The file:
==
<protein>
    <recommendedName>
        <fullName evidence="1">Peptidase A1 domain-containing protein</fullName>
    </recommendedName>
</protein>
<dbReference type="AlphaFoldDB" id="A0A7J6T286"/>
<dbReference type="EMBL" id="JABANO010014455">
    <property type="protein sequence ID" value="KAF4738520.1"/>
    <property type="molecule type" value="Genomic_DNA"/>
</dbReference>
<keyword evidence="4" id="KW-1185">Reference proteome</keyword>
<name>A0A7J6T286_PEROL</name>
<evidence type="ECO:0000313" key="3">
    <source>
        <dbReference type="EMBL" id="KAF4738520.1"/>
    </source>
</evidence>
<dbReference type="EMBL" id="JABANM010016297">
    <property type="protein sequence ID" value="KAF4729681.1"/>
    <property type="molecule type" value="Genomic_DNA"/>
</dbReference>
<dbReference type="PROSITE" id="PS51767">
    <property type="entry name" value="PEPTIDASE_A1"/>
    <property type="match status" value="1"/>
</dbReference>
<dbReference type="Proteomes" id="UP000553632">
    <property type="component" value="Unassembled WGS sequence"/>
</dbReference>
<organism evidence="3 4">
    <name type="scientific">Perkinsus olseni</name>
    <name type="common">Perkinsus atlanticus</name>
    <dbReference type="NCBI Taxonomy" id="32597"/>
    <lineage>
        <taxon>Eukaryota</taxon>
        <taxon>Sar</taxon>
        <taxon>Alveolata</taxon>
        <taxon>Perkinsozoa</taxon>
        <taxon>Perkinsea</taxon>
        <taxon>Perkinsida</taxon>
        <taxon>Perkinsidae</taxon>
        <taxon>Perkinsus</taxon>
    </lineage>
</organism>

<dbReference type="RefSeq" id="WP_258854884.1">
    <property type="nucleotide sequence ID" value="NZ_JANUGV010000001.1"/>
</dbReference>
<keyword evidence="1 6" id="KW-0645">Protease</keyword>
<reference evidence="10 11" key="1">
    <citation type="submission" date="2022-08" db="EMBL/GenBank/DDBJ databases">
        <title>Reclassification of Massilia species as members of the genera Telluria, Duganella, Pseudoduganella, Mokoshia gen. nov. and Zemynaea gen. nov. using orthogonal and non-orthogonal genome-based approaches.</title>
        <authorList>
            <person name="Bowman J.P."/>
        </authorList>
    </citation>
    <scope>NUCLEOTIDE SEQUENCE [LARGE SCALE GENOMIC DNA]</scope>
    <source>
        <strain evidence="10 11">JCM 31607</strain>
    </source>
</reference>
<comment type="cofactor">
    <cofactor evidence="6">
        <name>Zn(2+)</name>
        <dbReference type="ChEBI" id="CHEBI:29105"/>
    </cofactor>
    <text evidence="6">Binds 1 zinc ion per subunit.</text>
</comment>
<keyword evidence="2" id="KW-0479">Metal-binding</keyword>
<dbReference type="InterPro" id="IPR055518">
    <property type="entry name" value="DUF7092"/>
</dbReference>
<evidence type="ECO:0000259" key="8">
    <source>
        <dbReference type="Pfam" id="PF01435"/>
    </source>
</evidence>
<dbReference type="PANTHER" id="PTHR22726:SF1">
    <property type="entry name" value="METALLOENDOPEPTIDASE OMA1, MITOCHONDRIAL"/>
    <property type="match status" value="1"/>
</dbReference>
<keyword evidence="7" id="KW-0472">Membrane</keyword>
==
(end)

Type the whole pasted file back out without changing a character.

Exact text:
<protein>
    <recommendedName>
        <fullName evidence="1">Peptidase A1 domain-containing protein</fullName>
    </recommendedName>
</protein>
<dbReference type="AlphaFoldDB" id="A0A7J6T286"/>
<dbReference type="EMBL" id="JABANO010014455">
    <property type="protein sequence ID" value="KAF4738520.1"/>
    <property type="molecule type" value="Genomic_DNA"/>
</dbReference>
<keyword evidence="4" id="KW-1185">Reference proteome</keyword>
<name>A0A7J6T286_PEROL</name>
<evidence type="ECO:0000313" key="3">
    <source>
        <dbReference type="EMBL" id="KAF4738520.1"/>
    </source>
</evidence>
<dbReference type="EMBL" id="JABANM010016297">
    <property type="protein sequence ID" value="KAF4729681.1"/>
    <property type="molecule type" value="Genomic_DNA"/>
</dbReference>
<dbReference type="PROSITE" id="PS51767">
    <property type="entry name" value="PEPTIDASE_A1"/>
    <property type="match status" value="1"/>
</dbReference>
<dbReference type="Proteomes" id="UP000553632">
    <property type="component" value="Unassembled WGS sequence"/>
</dbReference>
<organism evidence="3 4">
    <name type="scientific">Perkinsus olseni</name>
    <name type="common">Perkinsus atlanticus</name>
    <dbReference type="NCBI Taxonomy" id="32597"/>
    <lineage>
        <taxon>Eukaryota</taxon>
        <taxon>Sar</taxon>
        <taxon>Alveolata</taxon>
        <taxon>Perkinsozoa</taxon>
        <taxon>Perkinsea</taxon>
        <taxon>Perkinsida</taxon>
        <taxon>Perkinsidae</taxon>
        <taxon>Perkinsus</taxon>
    </lineage>
</organism>

<dbReference type="RefSeq" id="WP_258854884.1">
    <property type="nucleotide sequence ID" value="NZ_JANUGV010000001.1"/>
</dbReference>
<keyword evidence="1 6" id="KW-0645">Protease</keyword>
<reference evidence="10 11" key="1">
    <citation type="submission" date="2022-08" db="EMBL/GenBank/DDBJ databases">
        <title>Reclassification of Massilia species as members of the genera Telluria, Duganella, Pseudoduganella, Mokoshia gen. nov. and Zemynaea gen. nov. using orthogonal and non-orthogonal genome-based approaches.</title>
        <authorList>
            <person name="Bowman J.P."/>
        </authorList>
    </citation>
    <scope>NUCLEOTIDE SEQUENCE [LARGE SCALE GENOMIC DNA]</scope>
    <source>
        <strain evidence="10 11">JCM 31607</strain>
    </source>
</reference>
<comment type="cofactor">
    <cofactor evidence="6">
        <name>Zn(2+)</name>
        <dbReference type="ChEBI" id="CHEBI:29105"/>
    </cofactor>
    <text evidence="6">Binds 1 zinc ion per subunit.</text>
</comment>
<keyword evidence="2" id="KW-0479">Metal-binding</keyword>
<dbReference type="InterPro" id="IPR055518">
    <property type="entry name" value="DUF7092"/>
</dbReference>
<evidence type="ECO:0000259" key="8">
    <source>
        <dbReference type="Pfam" id="PF01435"/>
    </source>
</evidence>
<dbReference type="PANTHER" id="PTHR22726:SF1">
    <property type="entry name" value="METALLOENDOPEPTIDASE OMA1, MITOCHONDRIAL"/>
    <property type="match status" value="1"/>
</dbReference>
<keyword evidence="7" id="KW-0472">Membrane</keyword>